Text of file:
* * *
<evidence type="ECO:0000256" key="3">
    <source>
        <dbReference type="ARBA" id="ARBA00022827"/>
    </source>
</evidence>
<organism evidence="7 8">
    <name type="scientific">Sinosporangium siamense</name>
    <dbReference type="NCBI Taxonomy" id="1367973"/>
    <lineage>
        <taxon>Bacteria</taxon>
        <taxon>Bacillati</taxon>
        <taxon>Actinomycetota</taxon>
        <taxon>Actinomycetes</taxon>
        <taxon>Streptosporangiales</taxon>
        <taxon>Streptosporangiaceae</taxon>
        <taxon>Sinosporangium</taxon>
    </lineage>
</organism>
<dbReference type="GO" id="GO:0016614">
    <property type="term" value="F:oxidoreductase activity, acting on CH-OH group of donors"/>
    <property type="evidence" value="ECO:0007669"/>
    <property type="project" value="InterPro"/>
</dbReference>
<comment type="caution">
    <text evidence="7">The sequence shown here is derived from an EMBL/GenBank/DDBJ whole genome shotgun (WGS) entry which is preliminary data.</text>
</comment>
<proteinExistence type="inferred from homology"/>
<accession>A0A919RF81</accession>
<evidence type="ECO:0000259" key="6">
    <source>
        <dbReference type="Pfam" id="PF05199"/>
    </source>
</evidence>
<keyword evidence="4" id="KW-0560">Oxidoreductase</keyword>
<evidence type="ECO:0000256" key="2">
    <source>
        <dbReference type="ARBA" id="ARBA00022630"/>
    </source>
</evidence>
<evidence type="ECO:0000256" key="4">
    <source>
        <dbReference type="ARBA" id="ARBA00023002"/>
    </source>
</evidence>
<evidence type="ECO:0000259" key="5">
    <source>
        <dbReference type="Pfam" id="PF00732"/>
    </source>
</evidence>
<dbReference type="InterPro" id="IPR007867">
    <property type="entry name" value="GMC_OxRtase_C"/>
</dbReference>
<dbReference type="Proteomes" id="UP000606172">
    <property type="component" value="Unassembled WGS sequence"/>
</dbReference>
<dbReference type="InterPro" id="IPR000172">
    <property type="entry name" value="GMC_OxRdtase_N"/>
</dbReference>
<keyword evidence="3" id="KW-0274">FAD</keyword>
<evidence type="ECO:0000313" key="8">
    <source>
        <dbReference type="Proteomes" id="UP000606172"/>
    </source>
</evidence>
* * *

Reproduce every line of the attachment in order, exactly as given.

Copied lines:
<evidence type="ECO:0000256" key="3">
    <source>
        <dbReference type="ARBA" id="ARBA00022827"/>
    </source>
</evidence>
<organism evidence="7 8">
    <name type="scientific">Sinosporangium siamense</name>
    <dbReference type="NCBI Taxonomy" id="1367973"/>
    <lineage>
        <taxon>Bacteria</taxon>
        <taxon>Bacillati</taxon>
        <taxon>Actinomycetota</taxon>
        <taxon>Actinomycetes</taxon>
        <taxon>Streptosporangiales</taxon>
        <taxon>Streptosporangiaceae</taxon>
        <taxon>Sinosporangium</taxon>
    </lineage>
</organism>
<dbReference type="GO" id="GO:0016614">
    <property type="term" value="F:oxidoreductase activity, acting on CH-OH group of donors"/>
    <property type="evidence" value="ECO:0007669"/>
    <property type="project" value="InterPro"/>
</dbReference>
<comment type="caution">
    <text evidence="7">The sequence shown here is derived from an EMBL/GenBank/DDBJ whole genome shotgun (WGS) entry which is preliminary data.</text>
</comment>
<proteinExistence type="inferred from homology"/>
<accession>A0A919RF81</accession>
<evidence type="ECO:0000259" key="6">
    <source>
        <dbReference type="Pfam" id="PF05199"/>
    </source>
</evidence>
<keyword evidence="4" id="KW-0560">Oxidoreductase</keyword>
<evidence type="ECO:0000256" key="2">
    <source>
        <dbReference type="ARBA" id="ARBA00022630"/>
    </source>
</evidence>
<evidence type="ECO:0000256" key="4">
    <source>
        <dbReference type="ARBA" id="ARBA00023002"/>
    </source>
</evidence>
<evidence type="ECO:0000259" key="5">
    <source>
        <dbReference type="Pfam" id="PF00732"/>
    </source>
</evidence>
<dbReference type="InterPro" id="IPR007867">
    <property type="entry name" value="GMC_OxRtase_C"/>
</dbReference>
<dbReference type="Proteomes" id="UP000606172">
    <property type="component" value="Unassembled WGS sequence"/>
</dbReference>
<dbReference type="InterPro" id="IPR000172">
    <property type="entry name" value="GMC_OxRdtase_N"/>
</dbReference>
<keyword evidence="3" id="KW-0274">FAD</keyword>
<evidence type="ECO:0000313" key="8">
    <source>
        <dbReference type="Proteomes" id="UP000606172"/>
    </source>
</evidence>